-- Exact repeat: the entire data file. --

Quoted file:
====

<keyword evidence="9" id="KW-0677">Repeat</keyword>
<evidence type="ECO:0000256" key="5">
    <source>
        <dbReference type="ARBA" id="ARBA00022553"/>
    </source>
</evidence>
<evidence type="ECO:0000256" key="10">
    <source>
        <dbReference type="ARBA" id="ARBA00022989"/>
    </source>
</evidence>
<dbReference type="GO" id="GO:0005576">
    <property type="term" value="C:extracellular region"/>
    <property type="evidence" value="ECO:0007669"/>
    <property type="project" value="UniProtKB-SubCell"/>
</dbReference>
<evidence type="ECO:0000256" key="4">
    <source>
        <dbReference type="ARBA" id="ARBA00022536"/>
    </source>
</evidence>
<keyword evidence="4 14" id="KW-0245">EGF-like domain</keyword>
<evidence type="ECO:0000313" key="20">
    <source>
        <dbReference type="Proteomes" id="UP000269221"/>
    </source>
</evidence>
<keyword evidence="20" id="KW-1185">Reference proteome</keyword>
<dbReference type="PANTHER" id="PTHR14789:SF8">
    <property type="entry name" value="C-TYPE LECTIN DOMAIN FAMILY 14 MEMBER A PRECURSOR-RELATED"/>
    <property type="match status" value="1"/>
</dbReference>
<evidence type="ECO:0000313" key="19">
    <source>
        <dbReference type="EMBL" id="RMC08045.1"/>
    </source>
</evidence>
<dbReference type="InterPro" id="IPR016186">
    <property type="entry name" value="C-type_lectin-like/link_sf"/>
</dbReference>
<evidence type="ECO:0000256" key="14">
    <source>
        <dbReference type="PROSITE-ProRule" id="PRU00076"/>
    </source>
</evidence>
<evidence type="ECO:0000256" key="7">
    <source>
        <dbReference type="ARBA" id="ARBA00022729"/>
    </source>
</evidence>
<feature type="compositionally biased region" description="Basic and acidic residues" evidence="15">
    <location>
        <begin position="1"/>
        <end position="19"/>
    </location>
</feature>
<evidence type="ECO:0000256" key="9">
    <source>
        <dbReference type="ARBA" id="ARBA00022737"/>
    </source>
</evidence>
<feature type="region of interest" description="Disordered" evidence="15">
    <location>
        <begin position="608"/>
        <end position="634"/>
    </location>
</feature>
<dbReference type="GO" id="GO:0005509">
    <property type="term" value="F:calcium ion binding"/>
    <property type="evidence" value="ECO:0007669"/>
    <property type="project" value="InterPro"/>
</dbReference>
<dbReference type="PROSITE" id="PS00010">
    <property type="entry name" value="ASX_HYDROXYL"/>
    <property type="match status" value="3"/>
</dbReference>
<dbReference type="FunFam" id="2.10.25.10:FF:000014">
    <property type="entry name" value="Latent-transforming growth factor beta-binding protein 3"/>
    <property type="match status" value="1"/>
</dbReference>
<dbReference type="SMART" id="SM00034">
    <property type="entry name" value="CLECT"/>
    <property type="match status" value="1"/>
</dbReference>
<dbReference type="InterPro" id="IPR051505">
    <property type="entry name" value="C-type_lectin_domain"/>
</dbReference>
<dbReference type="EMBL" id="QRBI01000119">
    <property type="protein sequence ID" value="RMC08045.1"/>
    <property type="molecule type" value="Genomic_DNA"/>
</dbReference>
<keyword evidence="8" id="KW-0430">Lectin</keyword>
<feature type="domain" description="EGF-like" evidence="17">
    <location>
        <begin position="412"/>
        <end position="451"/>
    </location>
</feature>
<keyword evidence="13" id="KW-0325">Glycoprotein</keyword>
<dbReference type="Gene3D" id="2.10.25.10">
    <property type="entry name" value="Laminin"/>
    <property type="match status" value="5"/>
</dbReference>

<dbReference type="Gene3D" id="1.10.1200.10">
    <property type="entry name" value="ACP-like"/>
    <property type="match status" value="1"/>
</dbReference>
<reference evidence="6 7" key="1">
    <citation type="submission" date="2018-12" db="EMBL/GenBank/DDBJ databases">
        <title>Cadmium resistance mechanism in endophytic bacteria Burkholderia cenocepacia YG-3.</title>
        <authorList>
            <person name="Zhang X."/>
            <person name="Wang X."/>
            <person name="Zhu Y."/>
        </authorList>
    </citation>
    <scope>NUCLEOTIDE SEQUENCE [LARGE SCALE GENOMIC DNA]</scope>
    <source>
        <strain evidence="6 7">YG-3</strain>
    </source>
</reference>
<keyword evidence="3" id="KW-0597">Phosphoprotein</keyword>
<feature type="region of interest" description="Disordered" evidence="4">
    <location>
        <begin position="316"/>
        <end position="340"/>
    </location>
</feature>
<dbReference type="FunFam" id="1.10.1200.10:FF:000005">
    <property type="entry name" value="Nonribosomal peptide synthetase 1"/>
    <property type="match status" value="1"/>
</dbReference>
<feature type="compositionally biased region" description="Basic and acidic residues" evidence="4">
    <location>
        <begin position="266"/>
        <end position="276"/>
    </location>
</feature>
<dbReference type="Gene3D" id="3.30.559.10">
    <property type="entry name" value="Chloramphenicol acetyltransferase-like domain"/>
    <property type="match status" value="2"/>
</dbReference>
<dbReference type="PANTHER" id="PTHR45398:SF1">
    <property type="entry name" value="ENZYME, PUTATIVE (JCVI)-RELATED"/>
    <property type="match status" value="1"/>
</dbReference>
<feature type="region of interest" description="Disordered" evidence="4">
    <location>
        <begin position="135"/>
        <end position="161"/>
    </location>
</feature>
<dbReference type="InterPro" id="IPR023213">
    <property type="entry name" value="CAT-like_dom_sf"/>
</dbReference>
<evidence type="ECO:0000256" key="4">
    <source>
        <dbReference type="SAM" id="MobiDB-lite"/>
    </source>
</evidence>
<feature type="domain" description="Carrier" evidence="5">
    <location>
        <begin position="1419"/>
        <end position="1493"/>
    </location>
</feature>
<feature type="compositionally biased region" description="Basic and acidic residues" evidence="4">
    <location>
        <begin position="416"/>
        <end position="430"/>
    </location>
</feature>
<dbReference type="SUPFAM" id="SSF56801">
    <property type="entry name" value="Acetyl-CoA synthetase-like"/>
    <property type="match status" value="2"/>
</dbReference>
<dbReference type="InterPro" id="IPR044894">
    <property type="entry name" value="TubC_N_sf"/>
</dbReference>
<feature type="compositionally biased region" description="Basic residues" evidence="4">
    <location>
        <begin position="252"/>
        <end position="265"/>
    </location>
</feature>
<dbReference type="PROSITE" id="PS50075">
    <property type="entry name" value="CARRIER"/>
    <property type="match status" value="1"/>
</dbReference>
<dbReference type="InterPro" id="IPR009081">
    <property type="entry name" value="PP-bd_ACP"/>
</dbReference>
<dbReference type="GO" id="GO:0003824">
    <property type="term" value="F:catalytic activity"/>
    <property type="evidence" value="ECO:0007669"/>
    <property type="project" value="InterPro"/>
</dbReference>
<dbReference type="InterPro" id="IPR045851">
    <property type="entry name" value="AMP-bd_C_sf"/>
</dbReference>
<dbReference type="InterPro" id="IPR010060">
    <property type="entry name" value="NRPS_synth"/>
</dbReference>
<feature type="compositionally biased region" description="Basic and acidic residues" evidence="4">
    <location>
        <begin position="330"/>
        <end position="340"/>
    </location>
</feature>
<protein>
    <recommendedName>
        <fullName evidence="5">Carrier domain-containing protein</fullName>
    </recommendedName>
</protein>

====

<keyword evidence="9" id="KW-0677">Repeat</keyword>
<evidence type="ECO:0000256" key="5">
    <source>
        <dbReference type="ARBA" id="ARBA00022553"/>
    </source>
</evidence>
<evidence type="ECO:0000256" key="10">
    <source>
        <dbReference type="ARBA" id="ARBA00022989"/>
    </source>
</evidence>
<dbReference type="GO" id="GO:0005576">
    <property type="term" value="C:extracellular region"/>
    <property type="evidence" value="ECO:0007669"/>
    <property type="project" value="UniProtKB-SubCell"/>
</dbReference>
<evidence type="ECO:0000256" key="4">
    <source>
        <dbReference type="ARBA" id="ARBA00022536"/>
    </source>
</evidence>
<keyword evidence="4 14" id="KW-0245">EGF-like domain</keyword>
<evidence type="ECO:0000313" key="20">
    <source>
        <dbReference type="Proteomes" id="UP000269221"/>
    </source>
</evidence>
<keyword evidence="20" id="KW-1185">Reference proteome</keyword>
<dbReference type="PANTHER" id="PTHR14789:SF8">
    <property type="entry name" value="C-TYPE LECTIN DOMAIN FAMILY 14 MEMBER A PRECURSOR-RELATED"/>
    <property type="match status" value="1"/>
</dbReference>
<evidence type="ECO:0000313" key="19">
    <source>
        <dbReference type="EMBL" id="RMC08045.1"/>
    </source>
</evidence>
<dbReference type="InterPro" id="IPR016186">
    <property type="entry name" value="C-type_lectin-like/link_sf"/>
</dbReference>
<evidence type="ECO:0000256" key="14">
    <source>
        <dbReference type="PROSITE-ProRule" id="PRU00076"/>
    </source>
</evidence>
<evidence type="ECO:0000256" key="7">
    <source>
        <dbReference type="ARBA" id="ARBA00022729"/>
    </source>
</evidence>
<feature type="compositionally biased region" description="Basic and acidic residues" evidence="15">
    <location>
        <begin position="1"/>
        <end position="19"/>
    </location>
</feature>
<evidence type="ECO:0000256" key="9">
    <source>
        <dbReference type="ARBA" id="ARBA00022737"/>
    </source>
</evidence>
<feature type="region of interest" description="Disordered" evidence="15">
    <location>
        <begin position="608"/>
        <end position="634"/>
    </location>
</feature>
<dbReference type="GO" id="GO:0005509">
    <property type="term" value="F:calcium ion binding"/>
    <property type="evidence" value="ECO:0007669"/>
    <property type="project" value="InterPro"/>
</dbReference>
<dbReference type="PROSITE" id="PS00010">
    <property type="entry name" value="ASX_HYDROXYL"/>
    <property type="match status" value="3"/>
</dbReference>
<dbReference type="FunFam" id="2.10.25.10:FF:000014">
    <property type="entry name" value="Latent-transforming growth factor beta-binding protein 3"/>
    <property type="match status" value="1"/>
</dbReference>
<dbReference type="SMART" id="SM00034">
    <property type="entry name" value="CLECT"/>
    <property type="match status" value="1"/>
</dbReference>
<dbReference type="InterPro" id="IPR051505">
    <property type="entry name" value="C-type_lectin_domain"/>
</dbReference>
<dbReference type="EMBL" id="QRBI01000119">
    <property type="protein sequence ID" value="RMC08045.1"/>
    <property type="molecule type" value="Genomic_DNA"/>
</dbReference>
<keyword evidence="8" id="KW-0430">Lectin</keyword>
<feature type="domain" description="EGF-like" evidence="17">
    <location>
        <begin position="412"/>
        <end position="451"/>
    </location>
</feature>
<keyword evidence="13" id="KW-0325">Glycoprotein</keyword>
<dbReference type="Gene3D" id="2.10.25.10">
    <property type="entry name" value="Laminin"/>
    <property type="match status" value="5"/>
</dbReference>

<dbReference type="Gene3D" id="1.10.1200.10">
    <property type="entry name" value="ACP-like"/>
    <property type="match status" value="1"/>
</dbReference>
<reference evidence="6 7" key="1">
    <citation type="submission" date="2018-12" db="EMBL/GenBank/DDBJ databases">
        <title>Cadmium resistance mechanism in endophytic bacteria Burkholderia cenocepacia YG-3.</title>
        <authorList>
            <person name="Zhang X."/>
            <person name="Wang X."/>
            <person name="Zhu Y."/>
        </authorList>
    </citation>
    <scope>NUCLEOTIDE SEQUENCE [LARGE SCALE GENOMIC DNA]</scope>
    <source>
        <strain evidence="6 7">YG-3</strain>
    </source>
</reference>
<keyword evidence="3" id="KW-0597">Phosphoprotein</keyword>
<feature type="region of interest" description="Disordered" evidence="4">
    <location>
        <begin position="316"/>
        <end position="340"/>
    </location>
</feature>
<dbReference type="FunFam" id="1.10.1200.10:FF:000005">
    <property type="entry name" value="Nonribosomal peptide synthetase 1"/>
    <property type="match status" value="1"/>
</dbReference>
<feature type="compositionally biased region" description="Basic and acidic residues" evidence="4">
    <location>
        <begin position="266"/>
        <end position="276"/>
    </location>
</feature>
<dbReference type="Gene3D" id="3.30.559.10">
    <property type="entry name" value="Chloramphenicol acetyltransferase-like domain"/>
    <property type="match status" value="2"/>
</dbReference>
<dbReference type="PANTHER" id="PTHR45398:SF1">
    <property type="entry name" value="ENZYME, PUTATIVE (JCVI)-RELATED"/>
    <property type="match status" value="1"/>
</dbReference>
<feature type="region of interest" description="Disordered" evidence="4">
    <location>
        <begin position="135"/>
        <end position="161"/>
    </location>
</feature>
<dbReference type="InterPro" id="IPR023213">
    <property type="entry name" value="CAT-like_dom_sf"/>
</dbReference>
<evidence type="ECO:0000256" key="4">
    <source>
        <dbReference type="SAM" id="MobiDB-lite"/>
    </source>
</evidence>
<feature type="domain" description="Carrier" evidence="5">
    <location>
        <begin position="1419"/>
        <end position="1493"/>
    </location>
</feature>
<feature type="compositionally biased region" description="Basic and acidic residues" evidence="4">
    <location>
        <begin position="416"/>
        <end position="430"/>
    </location>
</feature>
<dbReference type="SUPFAM" id="SSF56801">
    <property type="entry name" value="Acetyl-CoA synthetase-like"/>
    <property type="match status" value="2"/>
</dbReference>
<dbReference type="InterPro" id="IPR044894">
    <property type="entry name" value="TubC_N_sf"/>
</dbReference>
<feature type="compositionally biased region" description="Basic residues" evidence="4">
    <location>
        <begin position="252"/>
        <end position="265"/>
    </location>
</feature>
<dbReference type="PROSITE" id="PS50075">
    <property type="entry name" value="CARRIER"/>
    <property type="match status" value="1"/>
</dbReference>
<dbReference type="InterPro" id="IPR009081">
    <property type="entry name" value="PP-bd_ACP"/>
</dbReference>
<dbReference type="GO" id="GO:0003824">
    <property type="term" value="F:catalytic activity"/>
    <property type="evidence" value="ECO:0007669"/>
    <property type="project" value="InterPro"/>
</dbReference>
<dbReference type="InterPro" id="IPR045851">
    <property type="entry name" value="AMP-bd_C_sf"/>
</dbReference>
<dbReference type="InterPro" id="IPR010060">
    <property type="entry name" value="NRPS_synth"/>
</dbReference>
<feature type="compositionally biased region" description="Basic and acidic residues" evidence="4">
    <location>
        <begin position="330"/>
        <end position="340"/>
    </location>
</feature>
<protein>
    <recommendedName>
        <fullName evidence="5">Carrier domain-containing protein</fullName>
    </recommendedName>
</protein>